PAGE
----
Is there a new, more grown up attitude to performance management emerging?
Netflix abandoned formal reviews some time ago, reportedly seeing them as being “too ritualistic and too infrequent”. In place of this, managers were encouraged to have frequent and honest conversations and to make better use of the data available through improved business analytics to provide a more accurate picture of how people were doing.
It also scrapped Performance Improvement Plans (PIP) as they were seen to be misleading: most people who were put on a PIP were those whose skills and abilities no longer fitted with the emerging role requirements, largely driven by new technology and changes in the market and were ready to move on from the organisation.
But how does a company like this then deal with poor performance based on other reasons?
Netflix effectively replaced their formal performance review process with an informal 360 degree feedback process. They deliberately kept to a simple ‘stop, start, continue’ set of qualitative questions and over time moved away from doing this in an anonymous fashion, towards having people sign – and own – the feedback they gave to others and many teams have opted to give feedback face to face.
How refreshingly adult and open!
Of course, many organisations are not ready to take a step as large as this, but we think that there are things that can be done to move performance reviews on to a more mature, open and forward-looking footing.
So what can be done?
Here are 5 actions you can take now to move your performance review into the future.
#1 Train and equip managers to have on-going and continuous performance conversations with their direct reports. This is about upskilling managers in the how to have the conversations - and supporting them and their team members with a performance appraisal system that enables them to have more regular check-ins and catch-ups. Not cumbersome performance management software, but an app-like tool that you can access easily and quickly.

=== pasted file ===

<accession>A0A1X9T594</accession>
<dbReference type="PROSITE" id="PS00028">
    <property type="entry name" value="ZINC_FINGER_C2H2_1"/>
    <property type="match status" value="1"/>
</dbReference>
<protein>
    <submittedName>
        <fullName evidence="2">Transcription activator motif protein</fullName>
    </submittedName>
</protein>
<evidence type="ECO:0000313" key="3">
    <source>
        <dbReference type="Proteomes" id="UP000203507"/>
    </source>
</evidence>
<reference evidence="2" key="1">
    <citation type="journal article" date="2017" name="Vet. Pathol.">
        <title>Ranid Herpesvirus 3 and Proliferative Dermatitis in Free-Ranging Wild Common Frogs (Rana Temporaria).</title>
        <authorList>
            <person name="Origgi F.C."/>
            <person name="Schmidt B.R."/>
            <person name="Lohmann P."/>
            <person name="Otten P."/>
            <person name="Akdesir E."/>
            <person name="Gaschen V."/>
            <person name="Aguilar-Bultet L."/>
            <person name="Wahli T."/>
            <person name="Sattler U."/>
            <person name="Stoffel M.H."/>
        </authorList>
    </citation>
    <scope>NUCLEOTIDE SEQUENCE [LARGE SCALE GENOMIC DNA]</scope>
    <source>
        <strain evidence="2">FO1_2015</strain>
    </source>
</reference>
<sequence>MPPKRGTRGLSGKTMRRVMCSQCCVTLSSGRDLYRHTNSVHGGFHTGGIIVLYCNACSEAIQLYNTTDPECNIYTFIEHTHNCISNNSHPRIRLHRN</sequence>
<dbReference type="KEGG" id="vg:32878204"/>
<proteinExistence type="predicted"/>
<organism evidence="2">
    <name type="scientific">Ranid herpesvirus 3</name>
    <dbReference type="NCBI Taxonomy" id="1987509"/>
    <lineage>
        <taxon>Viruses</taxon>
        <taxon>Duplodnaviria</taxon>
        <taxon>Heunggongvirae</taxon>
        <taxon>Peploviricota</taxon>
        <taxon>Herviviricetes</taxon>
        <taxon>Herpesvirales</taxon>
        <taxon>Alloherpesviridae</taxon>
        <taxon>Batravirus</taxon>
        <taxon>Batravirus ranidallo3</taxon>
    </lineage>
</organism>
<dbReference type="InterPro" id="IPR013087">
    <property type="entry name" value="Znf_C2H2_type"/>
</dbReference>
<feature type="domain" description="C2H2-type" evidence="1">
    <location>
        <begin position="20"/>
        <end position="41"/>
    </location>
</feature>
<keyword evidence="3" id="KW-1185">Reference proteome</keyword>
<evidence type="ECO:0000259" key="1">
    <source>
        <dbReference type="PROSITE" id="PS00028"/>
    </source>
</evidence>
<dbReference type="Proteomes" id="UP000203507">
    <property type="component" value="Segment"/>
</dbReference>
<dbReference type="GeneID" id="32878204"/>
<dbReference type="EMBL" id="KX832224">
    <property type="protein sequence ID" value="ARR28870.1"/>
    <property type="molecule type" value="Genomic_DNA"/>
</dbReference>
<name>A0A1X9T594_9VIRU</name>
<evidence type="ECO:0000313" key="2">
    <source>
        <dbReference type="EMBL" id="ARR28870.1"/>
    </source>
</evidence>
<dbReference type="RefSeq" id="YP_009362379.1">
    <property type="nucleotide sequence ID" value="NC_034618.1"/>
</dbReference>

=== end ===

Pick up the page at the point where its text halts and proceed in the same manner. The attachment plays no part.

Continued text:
#2 Make sure they can access analytics and data that tracks the goals and objectives set - and the progress towards them.
#3 Enable and encourage individuals to ask for feedback from others on their performance. A culture of requesting, receiving and accepting feedback encourages personal development and ownership. Make sure your appraisal process allows for this.
#4 Place more trust in your managers. If performance appraisal has been linked to some form of reward process, accept that most managers are capable of making fair and consistent judgements and make good decisions regarding recognition. They don't need to rely on end of year ratings.
#5 Bring 360 degree feedback into the fold. Most organisations use some kind of multi-rater or 360 review process and this can provide invaluable performance information, which transcends the manager-subordinate relationship and the potentially limited view and biases that brings. Take a critical look at your 360 questionnaire and ask:
- Does it help create a culture of feedback - will the 360 software/process allow us to take a journey towards a culture of greater openness and honesty with regards to feedback?
- Is it flexible? Can the system/process you have to adapt to your needs? Can you tailor it to different roles, parts of the business, individual teams? Can people add and ask their own questions, if there are particular behaviours or areas of performance on which they would like feedback?
If you would like to read the complete article - Why the move to Continuous Performance Management - you can access it below.
Read on if you would like to explore how to take your Performance Management activity to the next level, and encourage more continuous performance conversations.